Religious educational institutions may offer more affordable alternative for students

Although earning a college degree has never been more important to succeed in today's challenging economy, the costs associated with going to college have never been higher. In an attempt to encourage students to fill out college applications and earn a degree, many religious universities are offering lower tuition fees and other financial incentives, according to CNN Money.

Some schools with religious affiliations are reducing the cost of attending by double-digit percentages, capping the maximum amount of tuition or offering substantial discounts based on how well students perform. These measures could prove tempting for many seniors who are looking for affordable ways of earning their degrees.

"Brewton-Parker, like many other Christian-affiliated schools, is private and we have to have new students coming in," Mike Simoneaux, president of Brewton-Parker University in Georgia, told the news source. "We recognized that in order to stay competitive we had to find ways to lower our tuition and not our quality."

Other institutions are offering similar incentives. Duquesne University in Pennsylvania is reducing tuition by 50 percent to students filling out college applications for its School of Education, and Seton Hall University in New Jersey is reducing tuition by as much as 61 percent for students who meet certain academic criteria. Cabrini College, another Catholic university in Pennsylvania, plans to reduce tuition rates by 12.5 percent and cap them until at least 2014 to encourage students to attend the school.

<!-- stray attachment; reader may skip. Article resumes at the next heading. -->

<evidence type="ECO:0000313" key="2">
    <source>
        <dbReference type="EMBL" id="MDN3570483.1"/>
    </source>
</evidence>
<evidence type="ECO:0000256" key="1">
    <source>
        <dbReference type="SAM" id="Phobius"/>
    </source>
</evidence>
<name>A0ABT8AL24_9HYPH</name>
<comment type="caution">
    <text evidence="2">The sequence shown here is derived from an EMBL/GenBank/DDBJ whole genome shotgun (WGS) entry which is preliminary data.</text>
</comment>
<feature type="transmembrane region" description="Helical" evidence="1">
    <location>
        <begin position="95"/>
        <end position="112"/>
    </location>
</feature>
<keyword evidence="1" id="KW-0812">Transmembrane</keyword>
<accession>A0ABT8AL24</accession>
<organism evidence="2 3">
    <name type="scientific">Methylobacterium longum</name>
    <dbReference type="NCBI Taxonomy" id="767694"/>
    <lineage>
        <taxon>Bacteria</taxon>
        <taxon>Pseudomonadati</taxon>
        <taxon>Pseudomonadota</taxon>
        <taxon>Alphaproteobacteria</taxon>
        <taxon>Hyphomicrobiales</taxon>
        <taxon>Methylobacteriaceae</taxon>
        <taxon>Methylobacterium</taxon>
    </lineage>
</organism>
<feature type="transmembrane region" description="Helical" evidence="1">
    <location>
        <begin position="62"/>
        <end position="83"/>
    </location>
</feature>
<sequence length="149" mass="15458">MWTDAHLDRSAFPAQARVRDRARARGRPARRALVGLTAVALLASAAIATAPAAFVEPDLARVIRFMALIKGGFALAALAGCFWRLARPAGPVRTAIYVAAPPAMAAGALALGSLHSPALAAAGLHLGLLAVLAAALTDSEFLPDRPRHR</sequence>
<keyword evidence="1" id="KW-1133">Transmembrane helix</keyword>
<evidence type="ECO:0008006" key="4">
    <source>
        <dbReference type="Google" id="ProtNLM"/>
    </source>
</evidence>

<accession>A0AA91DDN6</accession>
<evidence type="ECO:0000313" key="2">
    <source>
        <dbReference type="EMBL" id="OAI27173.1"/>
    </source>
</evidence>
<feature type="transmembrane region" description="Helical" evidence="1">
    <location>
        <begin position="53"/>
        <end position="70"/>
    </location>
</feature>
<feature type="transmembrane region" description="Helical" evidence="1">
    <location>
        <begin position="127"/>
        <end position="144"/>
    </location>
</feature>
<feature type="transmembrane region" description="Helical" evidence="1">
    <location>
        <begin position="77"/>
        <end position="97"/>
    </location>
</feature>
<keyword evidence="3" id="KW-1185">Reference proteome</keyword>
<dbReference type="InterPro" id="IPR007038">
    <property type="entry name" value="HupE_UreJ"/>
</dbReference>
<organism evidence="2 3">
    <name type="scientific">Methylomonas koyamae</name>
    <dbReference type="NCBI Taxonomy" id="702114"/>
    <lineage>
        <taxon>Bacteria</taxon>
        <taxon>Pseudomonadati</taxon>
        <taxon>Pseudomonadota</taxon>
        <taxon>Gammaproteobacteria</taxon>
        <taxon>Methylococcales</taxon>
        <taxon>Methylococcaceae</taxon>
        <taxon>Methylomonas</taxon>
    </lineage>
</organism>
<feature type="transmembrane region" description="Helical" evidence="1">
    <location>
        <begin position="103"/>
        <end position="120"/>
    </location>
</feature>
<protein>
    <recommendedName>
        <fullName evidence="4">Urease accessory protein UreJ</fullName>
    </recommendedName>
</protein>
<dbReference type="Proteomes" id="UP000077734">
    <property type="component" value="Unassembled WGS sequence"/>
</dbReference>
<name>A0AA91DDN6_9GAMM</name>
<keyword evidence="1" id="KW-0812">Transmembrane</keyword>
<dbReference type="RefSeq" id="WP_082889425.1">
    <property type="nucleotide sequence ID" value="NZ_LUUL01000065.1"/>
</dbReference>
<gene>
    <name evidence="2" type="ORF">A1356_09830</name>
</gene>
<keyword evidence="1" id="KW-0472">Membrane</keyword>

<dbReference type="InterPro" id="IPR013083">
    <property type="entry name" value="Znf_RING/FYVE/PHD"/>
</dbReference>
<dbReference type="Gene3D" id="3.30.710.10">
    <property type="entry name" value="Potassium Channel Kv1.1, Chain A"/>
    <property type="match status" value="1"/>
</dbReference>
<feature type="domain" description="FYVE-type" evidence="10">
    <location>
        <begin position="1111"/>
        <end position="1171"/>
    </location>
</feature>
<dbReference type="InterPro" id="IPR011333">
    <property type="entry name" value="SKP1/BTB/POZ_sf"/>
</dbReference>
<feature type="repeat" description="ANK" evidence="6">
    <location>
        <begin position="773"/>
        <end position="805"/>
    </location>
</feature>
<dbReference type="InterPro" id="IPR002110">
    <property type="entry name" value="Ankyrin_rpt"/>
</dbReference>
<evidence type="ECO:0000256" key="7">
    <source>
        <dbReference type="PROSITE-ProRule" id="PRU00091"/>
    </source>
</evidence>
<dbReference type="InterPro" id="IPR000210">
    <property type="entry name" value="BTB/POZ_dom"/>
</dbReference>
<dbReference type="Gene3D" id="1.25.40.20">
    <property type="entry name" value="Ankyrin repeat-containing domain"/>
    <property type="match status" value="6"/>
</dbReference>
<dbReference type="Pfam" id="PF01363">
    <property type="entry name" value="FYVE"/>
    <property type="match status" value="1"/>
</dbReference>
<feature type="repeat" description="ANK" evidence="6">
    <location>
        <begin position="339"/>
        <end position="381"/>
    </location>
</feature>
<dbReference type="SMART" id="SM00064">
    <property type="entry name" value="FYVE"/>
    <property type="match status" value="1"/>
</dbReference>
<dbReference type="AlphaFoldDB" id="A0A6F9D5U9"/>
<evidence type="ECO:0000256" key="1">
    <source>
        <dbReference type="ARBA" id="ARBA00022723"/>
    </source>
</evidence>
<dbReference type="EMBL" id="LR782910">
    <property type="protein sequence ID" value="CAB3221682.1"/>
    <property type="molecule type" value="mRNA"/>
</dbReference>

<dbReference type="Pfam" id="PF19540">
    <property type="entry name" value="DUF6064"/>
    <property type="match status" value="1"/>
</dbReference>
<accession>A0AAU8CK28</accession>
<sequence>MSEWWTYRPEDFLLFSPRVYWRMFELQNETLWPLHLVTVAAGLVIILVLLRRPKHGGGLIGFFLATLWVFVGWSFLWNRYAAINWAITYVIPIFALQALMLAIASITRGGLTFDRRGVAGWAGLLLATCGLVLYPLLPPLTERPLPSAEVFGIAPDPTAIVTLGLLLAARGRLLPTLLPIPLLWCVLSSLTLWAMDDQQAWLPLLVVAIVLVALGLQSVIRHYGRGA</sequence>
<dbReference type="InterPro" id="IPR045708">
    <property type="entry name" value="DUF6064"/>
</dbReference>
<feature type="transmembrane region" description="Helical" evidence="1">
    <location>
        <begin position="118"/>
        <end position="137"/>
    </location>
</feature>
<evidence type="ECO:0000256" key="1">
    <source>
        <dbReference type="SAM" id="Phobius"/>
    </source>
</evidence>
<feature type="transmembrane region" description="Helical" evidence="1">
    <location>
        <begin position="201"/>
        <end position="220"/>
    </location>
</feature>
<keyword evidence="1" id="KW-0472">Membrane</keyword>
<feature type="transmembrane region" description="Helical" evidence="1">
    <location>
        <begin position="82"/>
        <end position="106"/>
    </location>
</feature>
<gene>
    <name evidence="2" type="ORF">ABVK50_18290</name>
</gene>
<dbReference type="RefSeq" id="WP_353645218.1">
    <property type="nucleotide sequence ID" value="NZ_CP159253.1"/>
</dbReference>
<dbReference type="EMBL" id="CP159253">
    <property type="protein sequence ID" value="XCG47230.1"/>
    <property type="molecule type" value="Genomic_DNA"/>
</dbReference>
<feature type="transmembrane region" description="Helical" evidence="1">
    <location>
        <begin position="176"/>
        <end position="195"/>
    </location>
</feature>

Such measures could not come at a better time. Despite religious-affiliated universities taking steps to reduce the cost of earning a college degree, many private institutions are increasing costs. But why?

According to a blog post by financial expert Felix Salmon published by Reuters, many colleges are raising tuition due to cuts in federal education spending. Salmon reports that, according to a study by the Delta Cost Project, tuition fees at private colleges have risen by 32 percent from 1999 to 2010. Although faculty wages are a significant amount of what colleges spend, faculty salaries only increased by 5.6 percent during this same time period. Salmon writes that due to reductions in state funding, many private schools have increased tuition to compensate.  


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